joint investment by Haidilao and Xinpai Shanghai to sell instant hotpot products
Zhu Danpeng, a researcher with the China Brand Institute of Food and Beverage, said: “the production technology for instant hotpot is relatively easy, and is designed to please young consumers.”
Haidilao’s push into instant foods has inspired China’s traditional hotpot caterers to follow suit. They have launched various flavors with matching ingredients, all of which are now sold online as well as offline (at retail outlets) — a new business model called New Retail.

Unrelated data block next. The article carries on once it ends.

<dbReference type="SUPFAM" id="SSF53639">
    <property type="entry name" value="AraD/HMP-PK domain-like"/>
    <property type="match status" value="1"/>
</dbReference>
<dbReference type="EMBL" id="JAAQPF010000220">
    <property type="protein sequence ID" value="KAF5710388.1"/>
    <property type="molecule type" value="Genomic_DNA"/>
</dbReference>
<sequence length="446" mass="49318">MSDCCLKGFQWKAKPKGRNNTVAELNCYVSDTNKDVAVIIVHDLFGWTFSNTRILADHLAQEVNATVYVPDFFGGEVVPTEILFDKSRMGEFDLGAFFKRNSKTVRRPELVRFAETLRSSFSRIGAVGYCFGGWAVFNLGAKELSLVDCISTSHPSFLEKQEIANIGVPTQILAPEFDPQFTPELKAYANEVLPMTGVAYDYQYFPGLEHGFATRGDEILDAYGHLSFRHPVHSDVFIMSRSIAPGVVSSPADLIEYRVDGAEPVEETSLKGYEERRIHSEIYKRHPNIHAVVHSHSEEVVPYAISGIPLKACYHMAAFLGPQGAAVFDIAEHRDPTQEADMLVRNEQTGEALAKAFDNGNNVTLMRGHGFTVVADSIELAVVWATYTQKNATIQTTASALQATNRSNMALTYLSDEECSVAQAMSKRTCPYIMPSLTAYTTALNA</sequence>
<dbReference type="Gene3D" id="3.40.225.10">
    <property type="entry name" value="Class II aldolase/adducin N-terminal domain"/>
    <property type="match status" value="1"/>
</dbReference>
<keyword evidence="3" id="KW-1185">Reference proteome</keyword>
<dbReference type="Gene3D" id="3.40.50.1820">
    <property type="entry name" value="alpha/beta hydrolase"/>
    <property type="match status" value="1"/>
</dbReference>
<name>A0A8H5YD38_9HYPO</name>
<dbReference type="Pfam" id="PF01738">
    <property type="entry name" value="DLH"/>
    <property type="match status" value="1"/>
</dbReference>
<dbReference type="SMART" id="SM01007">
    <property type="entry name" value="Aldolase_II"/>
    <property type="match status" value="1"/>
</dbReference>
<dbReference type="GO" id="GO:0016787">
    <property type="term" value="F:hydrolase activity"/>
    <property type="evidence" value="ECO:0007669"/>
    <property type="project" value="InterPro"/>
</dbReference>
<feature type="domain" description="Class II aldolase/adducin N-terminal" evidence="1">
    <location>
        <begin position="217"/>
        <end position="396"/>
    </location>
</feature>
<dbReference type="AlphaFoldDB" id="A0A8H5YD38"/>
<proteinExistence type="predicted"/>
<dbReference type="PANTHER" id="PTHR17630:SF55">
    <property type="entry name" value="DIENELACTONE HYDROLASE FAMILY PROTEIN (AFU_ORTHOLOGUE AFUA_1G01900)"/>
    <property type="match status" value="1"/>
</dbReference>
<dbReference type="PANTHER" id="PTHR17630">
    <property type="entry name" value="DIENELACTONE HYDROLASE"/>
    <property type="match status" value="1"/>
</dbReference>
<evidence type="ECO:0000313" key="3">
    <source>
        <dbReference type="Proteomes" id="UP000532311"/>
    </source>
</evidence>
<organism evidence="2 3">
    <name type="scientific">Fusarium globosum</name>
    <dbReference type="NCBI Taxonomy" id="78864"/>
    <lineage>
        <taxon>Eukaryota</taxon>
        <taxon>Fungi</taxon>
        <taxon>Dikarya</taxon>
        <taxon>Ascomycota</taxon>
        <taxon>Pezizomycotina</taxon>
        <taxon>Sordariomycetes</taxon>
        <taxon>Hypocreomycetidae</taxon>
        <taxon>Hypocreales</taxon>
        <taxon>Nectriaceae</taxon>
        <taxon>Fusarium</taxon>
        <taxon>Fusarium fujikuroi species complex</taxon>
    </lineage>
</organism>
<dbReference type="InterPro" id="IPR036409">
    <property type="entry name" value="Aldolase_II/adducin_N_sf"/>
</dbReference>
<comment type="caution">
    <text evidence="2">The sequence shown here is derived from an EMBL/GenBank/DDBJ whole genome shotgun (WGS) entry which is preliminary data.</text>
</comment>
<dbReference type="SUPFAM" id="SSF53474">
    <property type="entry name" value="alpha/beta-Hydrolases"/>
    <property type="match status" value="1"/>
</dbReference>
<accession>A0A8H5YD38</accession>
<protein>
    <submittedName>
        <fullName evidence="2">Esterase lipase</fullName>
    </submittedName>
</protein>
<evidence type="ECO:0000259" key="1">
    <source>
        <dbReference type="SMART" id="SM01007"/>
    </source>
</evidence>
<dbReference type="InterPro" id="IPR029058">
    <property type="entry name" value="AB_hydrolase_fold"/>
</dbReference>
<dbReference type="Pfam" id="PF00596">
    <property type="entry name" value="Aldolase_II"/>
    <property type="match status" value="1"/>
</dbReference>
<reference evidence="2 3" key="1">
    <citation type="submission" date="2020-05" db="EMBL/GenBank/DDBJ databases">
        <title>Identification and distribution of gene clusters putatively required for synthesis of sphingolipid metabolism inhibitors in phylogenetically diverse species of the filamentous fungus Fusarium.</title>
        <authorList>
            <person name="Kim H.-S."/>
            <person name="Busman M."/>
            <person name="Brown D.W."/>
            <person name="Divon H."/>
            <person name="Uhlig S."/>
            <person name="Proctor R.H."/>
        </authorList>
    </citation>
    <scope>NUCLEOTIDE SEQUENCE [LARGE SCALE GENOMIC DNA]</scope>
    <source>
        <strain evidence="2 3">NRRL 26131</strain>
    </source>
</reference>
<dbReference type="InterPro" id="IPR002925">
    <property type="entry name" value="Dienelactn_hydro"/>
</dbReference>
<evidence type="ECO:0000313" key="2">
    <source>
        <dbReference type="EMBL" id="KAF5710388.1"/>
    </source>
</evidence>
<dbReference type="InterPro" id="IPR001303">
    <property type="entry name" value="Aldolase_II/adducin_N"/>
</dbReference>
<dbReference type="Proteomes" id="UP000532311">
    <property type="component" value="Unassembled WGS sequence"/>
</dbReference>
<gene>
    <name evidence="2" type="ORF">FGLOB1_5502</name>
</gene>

Such business expansion moves come in the wake of the rising popularity of takeouts and food delivery apps in China.
Traditional restaurants are feeling compelled to branch out into retail, particularly in segments like packaged food and readyto-eat food, to retain access to consumers. In doing so, they are overcoming physical space limits.
In another twist to the tale, retailers such as supermarkets are adding in-store dining services to allow consumers to buy and eat on their premises processed food and food cooked in their in-house kitchen. The idea is to increase fresh food sales.
For instance, the Lianxiangqiao store of Wumart Stores Inc in Bejing offers cooked seafood for its customers.